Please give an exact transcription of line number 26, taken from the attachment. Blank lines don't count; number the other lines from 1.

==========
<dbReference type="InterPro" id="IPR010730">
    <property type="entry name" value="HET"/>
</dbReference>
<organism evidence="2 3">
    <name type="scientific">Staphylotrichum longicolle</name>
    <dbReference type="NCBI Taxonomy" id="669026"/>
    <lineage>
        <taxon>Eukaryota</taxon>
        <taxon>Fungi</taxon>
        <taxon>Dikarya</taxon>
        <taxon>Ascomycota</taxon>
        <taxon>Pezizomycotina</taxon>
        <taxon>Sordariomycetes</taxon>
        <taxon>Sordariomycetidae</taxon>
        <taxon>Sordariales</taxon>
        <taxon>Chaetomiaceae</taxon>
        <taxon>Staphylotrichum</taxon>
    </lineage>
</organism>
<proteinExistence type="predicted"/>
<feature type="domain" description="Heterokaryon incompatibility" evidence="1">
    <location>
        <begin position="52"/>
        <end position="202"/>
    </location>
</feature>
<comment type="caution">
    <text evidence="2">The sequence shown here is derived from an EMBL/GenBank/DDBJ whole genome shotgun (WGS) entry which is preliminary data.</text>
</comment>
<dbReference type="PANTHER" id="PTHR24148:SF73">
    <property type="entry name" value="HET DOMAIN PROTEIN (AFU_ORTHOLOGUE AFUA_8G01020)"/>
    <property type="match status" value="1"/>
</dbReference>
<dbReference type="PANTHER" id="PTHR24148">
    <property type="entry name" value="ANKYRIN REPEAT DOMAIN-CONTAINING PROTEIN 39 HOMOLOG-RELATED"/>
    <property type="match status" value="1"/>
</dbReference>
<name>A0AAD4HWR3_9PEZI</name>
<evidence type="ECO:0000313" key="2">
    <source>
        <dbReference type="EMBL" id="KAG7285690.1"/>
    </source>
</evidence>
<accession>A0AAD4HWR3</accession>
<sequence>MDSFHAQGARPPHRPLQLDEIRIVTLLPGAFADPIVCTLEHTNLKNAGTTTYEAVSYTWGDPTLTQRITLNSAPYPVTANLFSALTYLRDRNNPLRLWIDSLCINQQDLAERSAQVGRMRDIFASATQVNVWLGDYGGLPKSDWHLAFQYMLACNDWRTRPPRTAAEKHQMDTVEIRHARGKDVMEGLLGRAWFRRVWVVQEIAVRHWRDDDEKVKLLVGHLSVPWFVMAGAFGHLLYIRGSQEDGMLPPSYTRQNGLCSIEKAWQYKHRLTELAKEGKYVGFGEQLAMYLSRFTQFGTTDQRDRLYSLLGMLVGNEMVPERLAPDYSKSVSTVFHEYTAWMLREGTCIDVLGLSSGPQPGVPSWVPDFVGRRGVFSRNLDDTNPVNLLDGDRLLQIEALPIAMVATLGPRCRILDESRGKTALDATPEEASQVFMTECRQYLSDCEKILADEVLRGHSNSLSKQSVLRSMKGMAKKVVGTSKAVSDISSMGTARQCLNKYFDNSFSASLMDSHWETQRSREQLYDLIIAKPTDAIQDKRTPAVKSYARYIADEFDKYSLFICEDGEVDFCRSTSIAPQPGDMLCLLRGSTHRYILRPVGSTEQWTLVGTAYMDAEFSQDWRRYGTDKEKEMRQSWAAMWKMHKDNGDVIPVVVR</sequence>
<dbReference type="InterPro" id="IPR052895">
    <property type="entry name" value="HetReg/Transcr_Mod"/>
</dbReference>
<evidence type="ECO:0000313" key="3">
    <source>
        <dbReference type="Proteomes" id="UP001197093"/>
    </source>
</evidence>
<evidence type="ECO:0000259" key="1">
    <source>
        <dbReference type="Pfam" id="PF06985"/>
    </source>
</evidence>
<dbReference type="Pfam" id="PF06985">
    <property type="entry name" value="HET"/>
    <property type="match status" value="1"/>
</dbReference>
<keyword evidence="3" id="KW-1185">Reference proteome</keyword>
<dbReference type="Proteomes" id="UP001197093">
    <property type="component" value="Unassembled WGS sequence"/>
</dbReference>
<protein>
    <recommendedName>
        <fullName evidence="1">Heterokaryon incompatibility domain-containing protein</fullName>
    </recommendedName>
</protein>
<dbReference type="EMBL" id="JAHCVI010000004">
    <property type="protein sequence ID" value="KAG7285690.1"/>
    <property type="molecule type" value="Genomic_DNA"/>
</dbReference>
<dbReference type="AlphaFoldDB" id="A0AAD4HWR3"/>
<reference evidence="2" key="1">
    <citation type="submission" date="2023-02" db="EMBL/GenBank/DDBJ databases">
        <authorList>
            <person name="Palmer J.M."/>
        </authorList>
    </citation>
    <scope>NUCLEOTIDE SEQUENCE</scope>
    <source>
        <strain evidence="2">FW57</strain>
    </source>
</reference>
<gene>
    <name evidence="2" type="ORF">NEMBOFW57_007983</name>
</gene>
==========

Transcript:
</feature>